A foreign policy expert consulted by Senator Barack Obama, the leading contender for the Democratic presidential nomination, has accused members of the American Jewish establishment of "McCarthyism" in its attitude towards critics of Israel.
Zbigniew Brzezinski, a former national security adviser, said that the pro-Israel lobby in the US was too powerful, while the slur of anti-Semitism was too readily used whenever its power was called into question.
Presenting a solution for the Middle East, he listed historical compromises that had to be made by Israelis and Palestinians but accused the American Israel Public Affairs Committee (Aipac) – the largest and most influential Jewish lobby group – of obstructing peace efforts.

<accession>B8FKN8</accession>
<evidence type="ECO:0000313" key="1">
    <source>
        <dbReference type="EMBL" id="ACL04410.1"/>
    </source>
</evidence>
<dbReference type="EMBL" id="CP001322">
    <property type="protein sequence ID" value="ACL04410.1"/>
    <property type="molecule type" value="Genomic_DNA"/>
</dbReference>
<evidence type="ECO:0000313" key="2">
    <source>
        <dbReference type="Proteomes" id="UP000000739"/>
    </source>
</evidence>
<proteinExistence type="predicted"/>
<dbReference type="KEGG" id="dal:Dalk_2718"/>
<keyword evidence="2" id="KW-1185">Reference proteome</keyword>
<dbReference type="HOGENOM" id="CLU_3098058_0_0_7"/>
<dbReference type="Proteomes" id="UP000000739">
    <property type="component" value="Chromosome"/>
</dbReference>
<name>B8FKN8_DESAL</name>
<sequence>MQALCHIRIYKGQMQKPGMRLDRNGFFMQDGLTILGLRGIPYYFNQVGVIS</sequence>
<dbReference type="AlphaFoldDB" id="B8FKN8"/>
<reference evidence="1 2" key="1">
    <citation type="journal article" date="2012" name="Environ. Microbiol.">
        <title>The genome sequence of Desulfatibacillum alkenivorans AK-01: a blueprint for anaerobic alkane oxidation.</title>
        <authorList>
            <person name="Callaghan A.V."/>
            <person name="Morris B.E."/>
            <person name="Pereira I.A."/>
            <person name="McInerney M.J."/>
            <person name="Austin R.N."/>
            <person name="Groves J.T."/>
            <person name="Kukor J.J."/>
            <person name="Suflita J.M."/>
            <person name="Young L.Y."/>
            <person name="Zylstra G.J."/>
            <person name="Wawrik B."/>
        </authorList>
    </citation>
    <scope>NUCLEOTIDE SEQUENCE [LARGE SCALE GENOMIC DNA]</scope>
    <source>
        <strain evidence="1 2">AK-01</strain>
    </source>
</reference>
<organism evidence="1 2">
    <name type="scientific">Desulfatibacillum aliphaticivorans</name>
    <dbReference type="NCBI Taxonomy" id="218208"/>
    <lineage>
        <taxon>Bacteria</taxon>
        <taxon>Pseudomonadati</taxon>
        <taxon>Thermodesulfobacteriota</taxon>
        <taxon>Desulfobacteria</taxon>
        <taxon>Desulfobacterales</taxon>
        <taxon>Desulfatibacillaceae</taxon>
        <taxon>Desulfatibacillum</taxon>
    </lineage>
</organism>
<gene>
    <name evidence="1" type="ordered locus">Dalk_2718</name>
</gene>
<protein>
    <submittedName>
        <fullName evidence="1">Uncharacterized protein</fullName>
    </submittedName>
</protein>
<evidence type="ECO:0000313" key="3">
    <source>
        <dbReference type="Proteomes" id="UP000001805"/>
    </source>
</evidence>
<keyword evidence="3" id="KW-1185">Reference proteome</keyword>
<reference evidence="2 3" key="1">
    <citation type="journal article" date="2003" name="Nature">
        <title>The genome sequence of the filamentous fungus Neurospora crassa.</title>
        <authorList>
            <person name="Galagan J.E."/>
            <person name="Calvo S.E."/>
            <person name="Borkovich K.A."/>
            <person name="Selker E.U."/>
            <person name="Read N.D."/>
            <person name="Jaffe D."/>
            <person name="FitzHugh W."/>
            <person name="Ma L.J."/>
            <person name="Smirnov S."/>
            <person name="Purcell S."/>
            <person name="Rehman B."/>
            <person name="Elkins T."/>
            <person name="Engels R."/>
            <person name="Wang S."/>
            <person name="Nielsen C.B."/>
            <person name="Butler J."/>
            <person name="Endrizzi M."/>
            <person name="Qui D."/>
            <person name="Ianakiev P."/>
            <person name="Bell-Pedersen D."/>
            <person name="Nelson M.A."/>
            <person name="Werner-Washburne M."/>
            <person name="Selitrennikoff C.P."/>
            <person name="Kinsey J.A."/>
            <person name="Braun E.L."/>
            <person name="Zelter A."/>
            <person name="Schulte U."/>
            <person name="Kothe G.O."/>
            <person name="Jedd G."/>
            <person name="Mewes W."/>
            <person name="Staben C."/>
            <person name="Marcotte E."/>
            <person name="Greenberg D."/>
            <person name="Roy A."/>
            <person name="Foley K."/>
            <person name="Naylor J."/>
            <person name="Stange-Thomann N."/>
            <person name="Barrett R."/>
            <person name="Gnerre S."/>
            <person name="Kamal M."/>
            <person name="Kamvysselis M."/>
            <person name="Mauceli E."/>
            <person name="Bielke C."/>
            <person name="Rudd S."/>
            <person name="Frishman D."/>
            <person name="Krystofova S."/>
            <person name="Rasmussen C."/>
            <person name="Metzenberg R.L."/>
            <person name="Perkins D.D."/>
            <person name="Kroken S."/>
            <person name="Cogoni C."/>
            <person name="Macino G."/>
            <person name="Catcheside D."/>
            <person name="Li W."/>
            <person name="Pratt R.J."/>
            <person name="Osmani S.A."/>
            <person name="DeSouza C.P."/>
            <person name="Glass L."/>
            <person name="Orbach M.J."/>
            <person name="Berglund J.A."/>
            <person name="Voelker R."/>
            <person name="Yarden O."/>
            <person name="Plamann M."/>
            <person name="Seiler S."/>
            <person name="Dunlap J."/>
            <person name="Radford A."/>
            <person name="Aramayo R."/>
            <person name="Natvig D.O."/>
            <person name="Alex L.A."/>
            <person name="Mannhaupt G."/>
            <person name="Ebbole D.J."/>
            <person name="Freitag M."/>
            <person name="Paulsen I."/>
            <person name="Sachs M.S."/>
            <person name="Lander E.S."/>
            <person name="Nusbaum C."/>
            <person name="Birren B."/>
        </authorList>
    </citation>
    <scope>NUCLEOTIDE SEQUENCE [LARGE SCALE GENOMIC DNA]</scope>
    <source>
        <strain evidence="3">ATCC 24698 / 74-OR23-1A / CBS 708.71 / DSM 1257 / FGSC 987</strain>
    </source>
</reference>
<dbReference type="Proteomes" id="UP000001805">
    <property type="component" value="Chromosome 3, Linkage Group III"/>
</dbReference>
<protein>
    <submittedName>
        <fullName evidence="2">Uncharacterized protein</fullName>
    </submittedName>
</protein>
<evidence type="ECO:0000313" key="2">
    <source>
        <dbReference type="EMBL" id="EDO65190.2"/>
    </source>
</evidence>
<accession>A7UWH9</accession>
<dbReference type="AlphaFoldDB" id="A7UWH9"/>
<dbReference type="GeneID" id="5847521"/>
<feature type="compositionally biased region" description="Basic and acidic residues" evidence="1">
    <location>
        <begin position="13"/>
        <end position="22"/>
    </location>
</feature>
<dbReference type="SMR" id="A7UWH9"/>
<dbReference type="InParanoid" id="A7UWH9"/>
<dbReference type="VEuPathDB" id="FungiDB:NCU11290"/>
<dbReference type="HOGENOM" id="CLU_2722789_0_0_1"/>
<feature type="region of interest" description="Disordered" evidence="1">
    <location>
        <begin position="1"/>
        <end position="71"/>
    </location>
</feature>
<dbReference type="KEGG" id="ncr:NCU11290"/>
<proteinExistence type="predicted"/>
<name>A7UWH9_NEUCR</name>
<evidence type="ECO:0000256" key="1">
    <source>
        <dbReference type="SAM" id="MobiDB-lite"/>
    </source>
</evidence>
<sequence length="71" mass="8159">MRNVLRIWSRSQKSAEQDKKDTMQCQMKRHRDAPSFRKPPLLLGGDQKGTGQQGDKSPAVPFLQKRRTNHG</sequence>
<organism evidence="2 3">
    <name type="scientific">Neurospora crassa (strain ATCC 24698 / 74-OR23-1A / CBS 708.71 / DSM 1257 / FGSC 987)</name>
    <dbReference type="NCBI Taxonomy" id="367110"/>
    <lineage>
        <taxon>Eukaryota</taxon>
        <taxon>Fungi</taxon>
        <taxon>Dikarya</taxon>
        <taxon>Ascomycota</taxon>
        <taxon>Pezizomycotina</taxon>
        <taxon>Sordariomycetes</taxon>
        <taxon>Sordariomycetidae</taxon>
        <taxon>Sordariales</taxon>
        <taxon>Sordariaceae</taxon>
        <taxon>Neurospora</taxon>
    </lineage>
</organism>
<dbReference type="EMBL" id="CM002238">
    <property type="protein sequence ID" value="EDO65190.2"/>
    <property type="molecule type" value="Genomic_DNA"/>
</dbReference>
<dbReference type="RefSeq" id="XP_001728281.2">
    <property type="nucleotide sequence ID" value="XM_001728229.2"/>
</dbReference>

He said: "Aipac has consistently opposed a two-state solution and a lot of members of Congress have been intimidated and I don't think that's healthy."
He added that other country-specific lobbies, such as the Cuban-Americans, the Armenians and the Irish, had also exerted undue influence in Washington.
Mr Brzezinski, who served under President Jimmy Carter, was a key player in the 1978 Camp David Accords and remains an important voice in the US foreign policy establishment.
An active author and analyst at 80, he is close enough to Mr Obama that his remarks may feed fears in the American-Jewish community that the senator would soften America's traditional strong pro-Israeli stance if he became president.
This perception has been created in part by Mr Obama's professed willingness to talk to Iran and partly by other foreign policy associates.